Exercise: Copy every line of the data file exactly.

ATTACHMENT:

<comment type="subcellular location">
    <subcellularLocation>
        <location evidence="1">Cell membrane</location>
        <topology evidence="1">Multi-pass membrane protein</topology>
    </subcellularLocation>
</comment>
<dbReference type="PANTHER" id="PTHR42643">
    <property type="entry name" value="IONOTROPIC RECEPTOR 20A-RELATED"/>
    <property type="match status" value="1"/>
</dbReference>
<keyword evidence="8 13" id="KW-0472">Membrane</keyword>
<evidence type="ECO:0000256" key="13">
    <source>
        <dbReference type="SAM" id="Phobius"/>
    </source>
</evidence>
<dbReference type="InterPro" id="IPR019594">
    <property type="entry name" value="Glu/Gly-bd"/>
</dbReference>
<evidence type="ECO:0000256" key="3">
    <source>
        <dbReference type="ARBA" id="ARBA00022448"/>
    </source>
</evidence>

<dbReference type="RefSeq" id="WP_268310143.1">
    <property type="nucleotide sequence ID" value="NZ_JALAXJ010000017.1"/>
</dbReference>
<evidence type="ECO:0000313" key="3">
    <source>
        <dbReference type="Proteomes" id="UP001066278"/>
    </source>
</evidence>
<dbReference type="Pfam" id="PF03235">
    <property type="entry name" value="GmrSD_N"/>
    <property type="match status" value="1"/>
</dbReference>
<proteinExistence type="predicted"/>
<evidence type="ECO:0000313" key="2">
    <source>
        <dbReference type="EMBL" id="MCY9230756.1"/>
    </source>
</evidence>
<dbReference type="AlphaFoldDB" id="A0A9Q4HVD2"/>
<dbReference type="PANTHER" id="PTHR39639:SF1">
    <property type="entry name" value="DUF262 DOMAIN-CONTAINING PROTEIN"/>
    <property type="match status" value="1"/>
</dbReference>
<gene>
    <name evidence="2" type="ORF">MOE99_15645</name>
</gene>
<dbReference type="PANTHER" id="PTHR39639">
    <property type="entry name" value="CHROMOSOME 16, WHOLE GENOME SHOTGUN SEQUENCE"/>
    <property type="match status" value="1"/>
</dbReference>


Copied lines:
<comment type="subcellular location">
    <subcellularLocation>
        <location evidence="1">Cell membrane</location>
        <topology evidence="1">Multi-pass membrane protein</topology>
    </subcellularLocation>
</comment>
<dbReference type="PANTHER" id="PTHR42643">
    <property type="entry name" value="IONOTROPIC RECEPTOR 20A-RELATED"/>
    <property type="match status" value="1"/>
</dbReference>
<keyword evidence="8 13" id="KW-0472">Membrane</keyword>
<evidence type="ECO:0000256" key="13">
    <source>
        <dbReference type="SAM" id="Phobius"/>
    </source>
</evidence>
<dbReference type="InterPro" id="IPR019594">
    <property type="entry name" value="Glu/Gly-bd"/>
</dbReference>
<evidence type="ECO:0000256" key="3">
    <source>
        <dbReference type="ARBA" id="ARBA00022448"/>
    </source>
</evidence>

<dbReference type="RefSeq" id="WP_268310143.1">
    <property type="nucleotide sequence ID" value="NZ_JALAXJ010000017.1"/>
</dbReference>
<evidence type="ECO:0000313" key="3">
    <source>
        <dbReference type="Proteomes" id="UP001066278"/>
    </source>
</evidence>
<dbReference type="Pfam" id="PF03235">
    <property type="entry name" value="GmrSD_N"/>
    <property type="match status" value="1"/>
</dbReference>
<proteinExistence type="predicted"/>
<evidence type="ECO:0000313" key="2">
    <source>
        <dbReference type="EMBL" id="MCY9230756.1"/>
    </source>
</evidence>
<dbReference type="AlphaFoldDB" id="A0A9Q4HVD2"/>
<dbReference type="PANTHER" id="PTHR39639:SF1">
    <property type="entry name" value="DUF262 DOMAIN-CONTAINING PROTEIN"/>
    <property type="match status" value="1"/>
</dbReference>
<gene>
    <name evidence="2" type="ORF">MOE99_15645</name>
</gene>
<dbReference type="PANTHER" id="PTHR39639">
    <property type="entry name" value="CHROMOSOME 16, WHOLE GENOME SHOTGUN SEQUENCE"/>
    <property type="match status" value="1"/>
</dbReference>